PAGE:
Community associations are developing innovative ways to increase community spirit while observing social distancing during the COVID-19 pandemic. Some are facilitating support between residents, some are backing initiatives to assist healthcare workers and small businesses, and others are organizing activities to provide moments of levity.

Reaching out to those in need and strengthening connections are part of the culture at Harvest, a 1,200-acre large-scale community under development in Argyle, Texas. Residents have donated money, food, snacks, and water to staff at hospitals and clinics in the Dallas-Fort Worth area, says Page Austin, Harvest’s lifestyle manager. One woman recently started a community project to sew face masks; more than 5,500 have been donated to healthcare workers as of mid-April.

Neighbors also are stepping up to help one another by picking up groceries, offering toilet paper and other supplies that have become difficult to find in local stores, and helping with yard work. Austin notes that a neighbor mowed the lawn of a couple in the community who are both nurses as a way to thank them for their work, and residents who are teachers have been helping parents with schooling their children at home.

Harvest, being developed by Dallas-based Hillwood Communities, is anchored by commercial and community farms. It is the Dallas-Fort Worth area’s first “agrihood”—a growing trend of communities in the U.S. that offer a farm-to-table lifestyle.

Produce from the farms and residents’ gardens, as well as canned goods, are being donated to the North Texas Food Bank. A group of residents has been organizing the donation collections and drop-offs, notes Austin.

To keep residents engaged and entertained, Austin created a digital activity calendar that includes exercise classes, cooking lessons, remote meetings for different clubs, and activities for children such as book readings, arts and crafts, and virtual field trips.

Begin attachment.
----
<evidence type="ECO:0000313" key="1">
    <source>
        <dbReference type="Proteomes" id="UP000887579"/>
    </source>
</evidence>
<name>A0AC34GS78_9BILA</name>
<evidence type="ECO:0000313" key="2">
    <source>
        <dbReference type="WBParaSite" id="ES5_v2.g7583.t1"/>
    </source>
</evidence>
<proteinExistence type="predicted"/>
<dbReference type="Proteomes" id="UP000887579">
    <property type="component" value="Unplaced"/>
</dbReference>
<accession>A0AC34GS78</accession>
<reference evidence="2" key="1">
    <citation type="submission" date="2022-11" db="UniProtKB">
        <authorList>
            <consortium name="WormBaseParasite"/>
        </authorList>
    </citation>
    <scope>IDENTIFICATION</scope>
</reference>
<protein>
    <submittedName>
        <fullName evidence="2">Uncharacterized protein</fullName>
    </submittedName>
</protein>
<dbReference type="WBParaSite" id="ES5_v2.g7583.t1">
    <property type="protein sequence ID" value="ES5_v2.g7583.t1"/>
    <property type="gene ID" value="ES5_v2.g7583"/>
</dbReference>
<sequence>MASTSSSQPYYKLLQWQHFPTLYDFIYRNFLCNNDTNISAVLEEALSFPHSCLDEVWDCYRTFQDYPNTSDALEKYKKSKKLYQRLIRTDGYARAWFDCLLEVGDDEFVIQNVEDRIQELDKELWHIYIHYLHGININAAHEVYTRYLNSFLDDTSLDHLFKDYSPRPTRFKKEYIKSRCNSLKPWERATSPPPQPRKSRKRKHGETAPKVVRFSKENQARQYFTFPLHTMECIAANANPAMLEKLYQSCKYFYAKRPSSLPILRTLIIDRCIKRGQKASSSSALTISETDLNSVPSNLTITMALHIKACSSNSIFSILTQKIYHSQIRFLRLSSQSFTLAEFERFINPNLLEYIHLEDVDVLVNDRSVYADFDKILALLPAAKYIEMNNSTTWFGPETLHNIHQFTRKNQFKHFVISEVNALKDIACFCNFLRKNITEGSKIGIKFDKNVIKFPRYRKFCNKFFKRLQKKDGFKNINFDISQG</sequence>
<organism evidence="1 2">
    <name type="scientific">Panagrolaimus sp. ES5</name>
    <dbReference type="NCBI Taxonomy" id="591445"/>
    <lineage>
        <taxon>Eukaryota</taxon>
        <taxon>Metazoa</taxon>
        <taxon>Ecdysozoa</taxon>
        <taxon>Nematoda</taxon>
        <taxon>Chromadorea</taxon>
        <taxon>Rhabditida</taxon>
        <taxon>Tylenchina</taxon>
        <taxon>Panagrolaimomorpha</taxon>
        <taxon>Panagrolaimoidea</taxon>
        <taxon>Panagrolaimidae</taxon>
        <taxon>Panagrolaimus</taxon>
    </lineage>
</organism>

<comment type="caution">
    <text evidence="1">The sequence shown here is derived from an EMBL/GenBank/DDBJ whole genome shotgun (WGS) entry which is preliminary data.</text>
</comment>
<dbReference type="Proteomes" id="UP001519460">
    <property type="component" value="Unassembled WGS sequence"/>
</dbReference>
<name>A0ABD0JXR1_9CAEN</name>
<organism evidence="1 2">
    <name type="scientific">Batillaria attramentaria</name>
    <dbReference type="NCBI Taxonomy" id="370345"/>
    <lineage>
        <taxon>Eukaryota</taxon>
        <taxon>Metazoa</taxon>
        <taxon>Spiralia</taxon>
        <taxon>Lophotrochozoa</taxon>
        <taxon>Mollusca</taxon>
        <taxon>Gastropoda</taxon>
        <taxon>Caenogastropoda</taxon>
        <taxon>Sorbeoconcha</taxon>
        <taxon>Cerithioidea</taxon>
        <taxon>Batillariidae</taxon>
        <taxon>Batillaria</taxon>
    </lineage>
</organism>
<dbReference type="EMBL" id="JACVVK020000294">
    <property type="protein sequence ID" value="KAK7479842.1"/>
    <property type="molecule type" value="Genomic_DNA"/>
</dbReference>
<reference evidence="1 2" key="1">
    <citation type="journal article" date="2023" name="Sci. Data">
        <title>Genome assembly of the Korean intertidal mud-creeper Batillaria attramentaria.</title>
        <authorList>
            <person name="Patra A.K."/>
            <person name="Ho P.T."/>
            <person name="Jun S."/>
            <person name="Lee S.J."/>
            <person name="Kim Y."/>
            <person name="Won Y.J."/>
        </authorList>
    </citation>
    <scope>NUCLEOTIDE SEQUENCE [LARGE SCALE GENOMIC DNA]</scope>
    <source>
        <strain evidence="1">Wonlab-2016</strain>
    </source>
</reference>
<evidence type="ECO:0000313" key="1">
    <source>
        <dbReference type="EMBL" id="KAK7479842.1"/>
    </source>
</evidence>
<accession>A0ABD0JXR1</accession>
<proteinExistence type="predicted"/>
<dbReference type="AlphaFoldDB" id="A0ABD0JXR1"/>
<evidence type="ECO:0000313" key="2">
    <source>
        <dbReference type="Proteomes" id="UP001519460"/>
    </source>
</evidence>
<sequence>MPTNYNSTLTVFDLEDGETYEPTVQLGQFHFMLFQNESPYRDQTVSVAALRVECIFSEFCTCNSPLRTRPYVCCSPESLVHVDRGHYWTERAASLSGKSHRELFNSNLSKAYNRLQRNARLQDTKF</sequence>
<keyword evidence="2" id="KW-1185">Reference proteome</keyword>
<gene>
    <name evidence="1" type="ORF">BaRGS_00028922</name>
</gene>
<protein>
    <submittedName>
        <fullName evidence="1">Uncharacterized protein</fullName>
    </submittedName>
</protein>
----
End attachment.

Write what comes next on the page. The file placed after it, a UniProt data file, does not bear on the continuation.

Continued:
In addition, residents have been encouraged to spend time outdoors while observing social distancing. The community’s trails remain open. Residents with children are going on “zoofaris” to spot stuffed animals placed in windows or on front porches, and some families are demonstrating their creative side by painting decorative rocks or writing messages on pavement with chalk.

Austin has been diligently promoting events and opportunities on the community’s social media platforms. She has spotlighted neighbors who are essential workers and shared photos of families spending time on their front porches. She also has sent handwritten notes to residents who have celebrated personal milestones—all as a way to keep community spirit up during the pandemic.

“Keeping social media active, sharing what our neighbors are doing, and planning virtual events has helped keep everyone connected and strengthened our community bond,” she says.

>>Read more about how Harvest offers a fresh approach to homeowners craving connection and a farming lifestyle with a modern twist in the May/June issue of Common GroundTM magazine, available online soon. 

>>Access CAI’s free COVID-19 resources, FAQs, and best practices.

  • Kiara Candelaria

    Kiara is the former associate editor for CAI’s print and digital publications. Before joining CAI, she worked for a trade media magazine focusing on the oil refining sector. Kiara also worked as an internal communications intern at the Library of Congress in 2015 and was a student journalist while attending college in Puerto Rico, where she was born and raised. She graduated with a bachelor’s degree in information and journalism from the University of Puerto Rico, Rio Piedras Campus, in 2014 and earned a master’s degree in communication from George Mason University in Fairfax, Va., in 2020.

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